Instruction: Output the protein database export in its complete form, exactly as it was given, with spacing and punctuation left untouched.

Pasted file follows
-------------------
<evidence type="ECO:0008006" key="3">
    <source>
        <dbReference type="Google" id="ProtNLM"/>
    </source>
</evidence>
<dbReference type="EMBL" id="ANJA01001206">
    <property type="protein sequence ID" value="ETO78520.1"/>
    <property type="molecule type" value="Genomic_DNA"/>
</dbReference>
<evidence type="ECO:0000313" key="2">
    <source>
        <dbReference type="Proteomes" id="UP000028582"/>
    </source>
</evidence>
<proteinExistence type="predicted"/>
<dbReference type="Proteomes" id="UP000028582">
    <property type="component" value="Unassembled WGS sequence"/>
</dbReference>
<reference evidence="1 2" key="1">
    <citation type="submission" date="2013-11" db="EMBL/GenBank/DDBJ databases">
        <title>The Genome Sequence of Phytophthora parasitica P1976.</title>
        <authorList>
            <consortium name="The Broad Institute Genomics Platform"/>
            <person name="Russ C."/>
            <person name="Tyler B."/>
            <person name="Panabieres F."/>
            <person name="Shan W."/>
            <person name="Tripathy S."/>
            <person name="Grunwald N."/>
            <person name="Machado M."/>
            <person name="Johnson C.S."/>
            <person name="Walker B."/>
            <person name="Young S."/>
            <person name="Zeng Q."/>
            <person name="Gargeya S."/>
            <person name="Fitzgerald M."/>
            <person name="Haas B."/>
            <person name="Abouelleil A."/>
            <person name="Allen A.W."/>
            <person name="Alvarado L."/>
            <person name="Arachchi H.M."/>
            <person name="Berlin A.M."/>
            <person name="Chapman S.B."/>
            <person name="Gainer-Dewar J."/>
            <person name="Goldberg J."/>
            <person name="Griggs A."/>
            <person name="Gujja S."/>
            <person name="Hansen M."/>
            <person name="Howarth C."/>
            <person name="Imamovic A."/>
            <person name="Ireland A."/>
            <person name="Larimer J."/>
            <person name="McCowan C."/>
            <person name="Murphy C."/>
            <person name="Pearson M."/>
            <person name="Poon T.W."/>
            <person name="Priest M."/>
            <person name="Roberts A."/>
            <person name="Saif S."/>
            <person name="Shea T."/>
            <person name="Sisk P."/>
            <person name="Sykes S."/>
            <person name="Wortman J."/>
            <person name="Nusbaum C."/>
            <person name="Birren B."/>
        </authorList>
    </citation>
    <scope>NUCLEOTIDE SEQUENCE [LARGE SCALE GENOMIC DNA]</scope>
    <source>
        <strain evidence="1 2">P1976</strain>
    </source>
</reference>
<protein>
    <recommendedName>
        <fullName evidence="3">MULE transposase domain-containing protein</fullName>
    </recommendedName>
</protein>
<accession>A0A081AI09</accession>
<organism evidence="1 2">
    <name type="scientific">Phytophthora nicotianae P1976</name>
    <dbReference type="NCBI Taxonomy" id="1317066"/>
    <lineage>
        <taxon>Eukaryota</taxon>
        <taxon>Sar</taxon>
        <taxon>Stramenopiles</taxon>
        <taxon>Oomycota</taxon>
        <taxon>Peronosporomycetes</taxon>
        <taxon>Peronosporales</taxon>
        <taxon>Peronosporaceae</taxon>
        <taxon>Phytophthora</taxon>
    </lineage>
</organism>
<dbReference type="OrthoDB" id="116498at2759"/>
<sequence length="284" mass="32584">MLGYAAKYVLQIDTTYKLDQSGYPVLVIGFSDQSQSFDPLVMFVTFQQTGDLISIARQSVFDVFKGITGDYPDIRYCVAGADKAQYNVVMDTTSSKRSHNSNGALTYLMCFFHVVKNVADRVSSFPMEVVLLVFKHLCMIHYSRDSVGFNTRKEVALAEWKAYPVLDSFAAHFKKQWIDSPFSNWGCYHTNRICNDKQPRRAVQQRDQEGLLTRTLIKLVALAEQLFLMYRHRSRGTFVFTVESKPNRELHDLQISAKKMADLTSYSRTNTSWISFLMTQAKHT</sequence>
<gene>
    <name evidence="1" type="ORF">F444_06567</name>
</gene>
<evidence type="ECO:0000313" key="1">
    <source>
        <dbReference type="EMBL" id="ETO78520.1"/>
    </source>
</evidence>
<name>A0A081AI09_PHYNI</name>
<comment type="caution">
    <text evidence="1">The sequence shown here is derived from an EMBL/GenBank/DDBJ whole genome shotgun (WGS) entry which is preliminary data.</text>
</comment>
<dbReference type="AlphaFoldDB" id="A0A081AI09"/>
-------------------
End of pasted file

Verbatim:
<evidence type="ECO:0008006" key="3">
    <source>
        <dbReference type="Google" id="ProtNLM"/>
    </source>
</evidence>
<dbReference type="EMBL" id="ANJA01001206">
    <property type="protein sequence ID" value="ETO78520.1"/>
    <property type="molecule type" value="Genomic_DNA"/>
</dbReference>
<evidence type="ECO:0000313" key="2">
    <source>
        <dbReference type="Proteomes" id="UP000028582"/>
    </source>
</evidence>
<proteinExistence type="predicted"/>
<dbReference type="Proteomes" id="UP000028582">
    <property type="component" value="Unassembled WGS sequence"/>
</dbReference>
<reference evidence="1 2" key="1">
    <citation type="submission" date="2013-11" db="EMBL/GenBank/DDBJ databases">
        <title>The Genome Sequence of Phytophthora parasitica P1976.</title>
        <authorList>
            <consortium name="The Broad Institute Genomics Platform"/>
            <person name="Russ C."/>
            <person name="Tyler B."/>
            <person name="Panabieres F."/>
            <person name="Shan W."/>
            <person name="Tripathy S."/>
            <person name="Grunwald N."/>
            <person name="Machado M."/>
            <person name="Johnson C.S."/>
            <person name="Walker B."/>
            <person name="Young S."/>
            <person name="Zeng Q."/>
            <person name="Gargeya S."/>
            <person name="Fitzgerald M."/>
            <person name="Haas B."/>
            <person name="Abouelleil A."/>
            <person name="Allen A.W."/>
            <person name="Alvarado L."/>
            <person name="Arachchi H.M."/>
            <person name="Berlin A.M."/>
            <person name="Chapman S.B."/>
            <person name="Gainer-Dewar J."/>
            <person name="Goldberg J."/>
            <person name="Griggs A."/>
            <person name="Gujja S."/>
            <person name="Hansen M."/>
            <person name="Howarth C."/>
            <person name="Imamovic A."/>
            <person name="Ireland A."/>
            <person name="Larimer J."/>
            <person name="McCowan C."/>
            <person name="Murphy C."/>
            <person name="Pearson M."/>
            <person name="Poon T.W."/>
            <person name="Priest M."/>
            <person name="Roberts A."/>
            <person name="Saif S."/>
            <person name="Shea T."/>
            <person name="Sisk P."/>
            <person name="Sykes S."/>
            <person name="Wortman J."/>
            <person name="Nusbaum C."/>
            <person name="Birren B."/>
        </authorList>
    </citation>
    <scope>NUCLEOTIDE SEQUENCE [LARGE SCALE GENOMIC DNA]</scope>
    <source>
        <strain evidence="1 2">P1976</strain>
    </source>
</reference>
<protein>
    <recommendedName>
        <fullName evidence="3">MULE transposase domain-containing protein</fullName>
    </recommendedName>
</protein>
<accession>A0A081AI09</accession>
<organism evidence="1 2">
    <name type="scientific">Phytophthora nicotianae P1976</name>
    <dbReference type="NCBI Taxonomy" id="1317066"/>
    <lineage>
        <taxon>Eukaryota</taxon>
        <taxon>Sar</taxon>
        <taxon>Stramenopiles</taxon>
        <taxon>Oomycota</taxon>
        <taxon>Peronosporomycetes</taxon>
        <taxon>Peronosporales</taxon>
        <taxon>Peronosporaceae</taxon>
        <taxon>Phytophthora</taxon>
    </lineage>
</organism>
<dbReference type="OrthoDB" id="116498at2759"/>
<sequence length="284" mass="32584">MLGYAAKYVLQIDTTYKLDQSGYPVLVIGFSDQSQSFDPLVMFVTFQQTGDLISIARQSVFDVFKGITGDYPDIRYCVAGADKAQYNVVMDTTSSKRSHNSNGALTYLMCFFHVVKNVADRVSSFPMEVVLLVFKHLCMIHYSRDSVGFNTRKEVALAEWKAYPVLDSFAAHFKKQWIDSPFSNWGCYHTNRICNDKQPRRAVQQRDQEGLLTRTLIKLVALAEQLFLMYRHRSRGTFVFTVESKPNRELHDLQISAKKMADLTSYSRTNTSWISFLMTQAKHT</sequence>
<gene>
    <name evidence="1" type="ORF">F444_06567</name>
</gene>
<evidence type="ECO:0000313" key="1">
    <source>
        <dbReference type="EMBL" id="ETO78520.1"/>
    </source>
</evidence>
<name>A0A081AI09_PHYNI</name>
<comment type="caution">
    <text evidence="1">The sequence shown here is derived from an EMBL/GenBank/DDBJ whole genome shotgun (WGS) entry which is preliminary data.</text>
</comment>
<dbReference type="AlphaFoldDB" id="A0A081AI09"/>